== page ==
Horse News

Possible end to birth control program for wild horses could trigger cull in Alberta

as published on Global News

“The government is talking massive culling, that’s the word right now,”

Alberta’s Wild Horses ~ courtesy of the Calgary Herald

They roam the Eastern slopes in the Foothills of Alberta and many argue wild horses are part of the province’s landscape and deserve to be there, enjoying their freedom. Others say they’re a threat to the ecosystem and need to be controlled.

Now, five years after a plan was implemented to manage the populations from a distance, the future of the creatures is up in the air.

In 2014, the province of Alberta allowed a cull of feral horses and several were captured. Some were adopted, others were auctioned off and sent to slaughter. It triggered widespread protests, so a compromise was made: a birth control pilot program was arranged.

Bob Henderson, president of the Wild Horses of Alberta Society signed a memorandum of understanding with the province to administer contraception to the horses.

Over the past five years, through volunteers and private fundraising, the Wild Horses of Alberta Society tracked the horses through challenging terrain near Sundre, Alta., and darted wild mares, injecting them with a contraceptive vaccine. But they need more manpower and financial support to administer more. Just under 90 horses have gotten the vaccine, which wears off over time.

“The government is talking massive culling, that’s the word right now,” Henderson said. “So I could see them reverting back to 2013/2014 when they rounded up 200 head of horses and most went up for slaughter.”

At the end of September, the society’s contraception program expires. Jason Nixon, the minister of environment and parks, said no decision has been made.

“We are in a stage where we are renegotiating the contraception program and our wild horse experts in the department and other agencies are in conversations,” Nixon said.

Those working to protect the horses are developing more scientific research to prove they deserve to be saved.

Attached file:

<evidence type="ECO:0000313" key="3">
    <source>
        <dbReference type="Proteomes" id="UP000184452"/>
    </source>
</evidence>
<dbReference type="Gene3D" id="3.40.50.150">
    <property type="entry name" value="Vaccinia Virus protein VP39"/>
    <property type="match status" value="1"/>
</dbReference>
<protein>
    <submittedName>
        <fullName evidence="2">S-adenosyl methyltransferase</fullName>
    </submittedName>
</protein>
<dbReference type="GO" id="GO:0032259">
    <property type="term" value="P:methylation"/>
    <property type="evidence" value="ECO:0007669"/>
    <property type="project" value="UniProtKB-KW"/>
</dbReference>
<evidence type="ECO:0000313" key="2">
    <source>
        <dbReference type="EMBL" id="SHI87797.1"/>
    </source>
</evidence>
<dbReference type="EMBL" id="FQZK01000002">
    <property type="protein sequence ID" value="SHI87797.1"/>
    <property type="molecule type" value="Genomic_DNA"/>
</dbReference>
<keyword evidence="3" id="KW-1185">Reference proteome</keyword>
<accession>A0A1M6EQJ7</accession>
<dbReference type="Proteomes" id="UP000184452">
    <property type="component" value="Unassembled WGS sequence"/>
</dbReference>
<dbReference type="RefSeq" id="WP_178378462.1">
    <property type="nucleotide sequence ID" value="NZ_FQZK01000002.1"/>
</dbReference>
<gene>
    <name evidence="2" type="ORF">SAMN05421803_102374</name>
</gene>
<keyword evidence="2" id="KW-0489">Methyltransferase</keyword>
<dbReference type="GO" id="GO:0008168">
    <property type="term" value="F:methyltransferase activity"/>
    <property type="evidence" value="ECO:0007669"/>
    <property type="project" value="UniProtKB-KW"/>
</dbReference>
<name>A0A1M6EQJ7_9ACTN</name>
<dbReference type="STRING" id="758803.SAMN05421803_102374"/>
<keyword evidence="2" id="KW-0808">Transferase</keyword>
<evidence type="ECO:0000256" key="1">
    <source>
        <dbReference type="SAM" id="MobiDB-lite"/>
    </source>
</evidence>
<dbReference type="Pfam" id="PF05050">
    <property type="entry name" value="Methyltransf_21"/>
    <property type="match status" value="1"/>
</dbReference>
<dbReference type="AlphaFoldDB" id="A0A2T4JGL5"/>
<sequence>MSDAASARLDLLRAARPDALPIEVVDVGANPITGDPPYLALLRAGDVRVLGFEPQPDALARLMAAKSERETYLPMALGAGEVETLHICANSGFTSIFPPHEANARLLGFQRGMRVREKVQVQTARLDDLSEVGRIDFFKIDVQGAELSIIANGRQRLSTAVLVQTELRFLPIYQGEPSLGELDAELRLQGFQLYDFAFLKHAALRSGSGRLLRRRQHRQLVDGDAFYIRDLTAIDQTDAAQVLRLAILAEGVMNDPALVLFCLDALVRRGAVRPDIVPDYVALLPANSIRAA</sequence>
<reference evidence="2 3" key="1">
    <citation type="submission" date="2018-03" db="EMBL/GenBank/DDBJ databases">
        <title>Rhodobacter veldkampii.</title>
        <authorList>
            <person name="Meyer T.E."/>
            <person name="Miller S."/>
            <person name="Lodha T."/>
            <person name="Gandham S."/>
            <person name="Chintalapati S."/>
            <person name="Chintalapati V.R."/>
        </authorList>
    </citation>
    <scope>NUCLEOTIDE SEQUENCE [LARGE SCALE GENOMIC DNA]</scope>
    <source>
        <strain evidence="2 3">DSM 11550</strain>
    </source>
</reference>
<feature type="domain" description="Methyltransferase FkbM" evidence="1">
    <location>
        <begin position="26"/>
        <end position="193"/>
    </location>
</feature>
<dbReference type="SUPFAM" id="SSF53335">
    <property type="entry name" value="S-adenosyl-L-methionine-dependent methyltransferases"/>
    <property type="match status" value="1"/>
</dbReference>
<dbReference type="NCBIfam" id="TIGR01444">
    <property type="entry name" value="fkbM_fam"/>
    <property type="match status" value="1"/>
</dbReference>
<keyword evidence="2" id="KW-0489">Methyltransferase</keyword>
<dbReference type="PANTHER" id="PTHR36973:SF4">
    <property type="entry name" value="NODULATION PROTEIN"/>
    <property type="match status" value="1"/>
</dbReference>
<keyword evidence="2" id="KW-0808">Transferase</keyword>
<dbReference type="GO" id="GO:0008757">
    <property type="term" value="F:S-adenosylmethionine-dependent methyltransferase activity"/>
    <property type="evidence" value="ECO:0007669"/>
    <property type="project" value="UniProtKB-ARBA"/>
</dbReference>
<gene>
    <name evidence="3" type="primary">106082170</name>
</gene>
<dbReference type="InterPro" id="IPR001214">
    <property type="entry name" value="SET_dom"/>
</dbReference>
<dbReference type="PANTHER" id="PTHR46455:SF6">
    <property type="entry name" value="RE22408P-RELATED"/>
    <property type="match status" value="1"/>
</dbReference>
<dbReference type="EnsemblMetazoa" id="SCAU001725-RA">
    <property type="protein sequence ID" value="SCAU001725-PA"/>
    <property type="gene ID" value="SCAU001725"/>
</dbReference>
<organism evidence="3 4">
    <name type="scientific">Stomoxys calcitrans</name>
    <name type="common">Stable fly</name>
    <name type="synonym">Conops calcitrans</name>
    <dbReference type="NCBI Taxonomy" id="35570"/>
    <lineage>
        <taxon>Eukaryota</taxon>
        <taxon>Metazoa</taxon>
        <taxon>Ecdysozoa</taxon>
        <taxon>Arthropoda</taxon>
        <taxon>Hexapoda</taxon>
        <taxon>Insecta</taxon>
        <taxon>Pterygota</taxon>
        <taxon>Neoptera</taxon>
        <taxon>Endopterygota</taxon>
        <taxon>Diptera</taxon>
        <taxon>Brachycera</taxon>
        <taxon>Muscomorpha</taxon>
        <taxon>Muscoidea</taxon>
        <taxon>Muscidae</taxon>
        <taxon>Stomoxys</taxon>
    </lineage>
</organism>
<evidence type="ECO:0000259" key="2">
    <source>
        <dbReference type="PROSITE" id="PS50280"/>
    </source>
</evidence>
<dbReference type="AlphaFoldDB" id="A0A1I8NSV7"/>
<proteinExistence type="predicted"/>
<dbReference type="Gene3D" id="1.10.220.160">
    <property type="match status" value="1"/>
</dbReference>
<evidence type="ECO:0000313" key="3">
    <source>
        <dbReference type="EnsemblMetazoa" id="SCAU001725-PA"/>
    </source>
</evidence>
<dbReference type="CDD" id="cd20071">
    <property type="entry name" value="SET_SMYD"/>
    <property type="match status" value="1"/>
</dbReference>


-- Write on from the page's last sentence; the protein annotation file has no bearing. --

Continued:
11 replies »

  1. PZP has never stopped captures. Immediately after the MOU was signed the Government issued a capture of 60 horses. Throughout the MOU, horses were captured on private land. In the U.S., where PZP is used extensively, massive roundups are occurring. Not only is it pointless to inject our wildies with PZP, it is dangerous. PZP causes many problems, including selecting for weak immune systems, and infertility, yet WHOAS has kept all the scientific studies on the drawbacks of PZP hidden from those they solicit donations from. A true horse advocate would fight for the horses, instead of pandering to a Government that has never provided any proof the horses are overpopulated, or damaging the land. According to the Statutes and Regulations the Government is bound by, horses can only be removed if the rangeland is damaged. Alberta’s Free Roaming Horses Society took legal action against the Alberta Government for failing to follow their Statutes and that decision is expected any day. With that decision in hand, AFRHS would effectively stop any capture. AFRHS will be having numerous conversations with the Alberta Government, either across the table, or through the Courts. We will fight for our voiceless wildies.

    Liked by 2 people

  2. There is plenty of support in the UK and the U.S. It is a new day and things they are a changing…whether the old guard likes it or not.

    UK: ‘Save a fox, hunt a Tory’ – Thousands march against May’s fox hunting ban decision

    Around 2,000 people marched through central London, Monday, to protest British Prime Minister Theresa May’s decision to push for a free vote on whether to repeal the ban on fox hunting, should she win next week’s general election.

    Liked by 1 person

      • IcySpots..

        Hint of a vote on resuming fox-hunting revives sharp UK debate
        JULY 4, 2019
        Bella Barber

        LONDON (Reuters) –The deeply divisive debate over fox-hunting in Britain was briefly revived on Thursday when leadership candidate Jeremy Hunt said he would allow parliament a vote on scrapping the existing ban.

        The ancient British field sport was outlawed in 2004 after a long and sometimes violent campaign that took up a large amount of parliamentary time and often led to clashes in the countryside between hunters and saboteurs.

        Foreign Secretary Hunt, one of the two contenders to succeed Prime Minister Theresa May later this month, told the Daily Telegraph he would allow a vote to repeal the ban.


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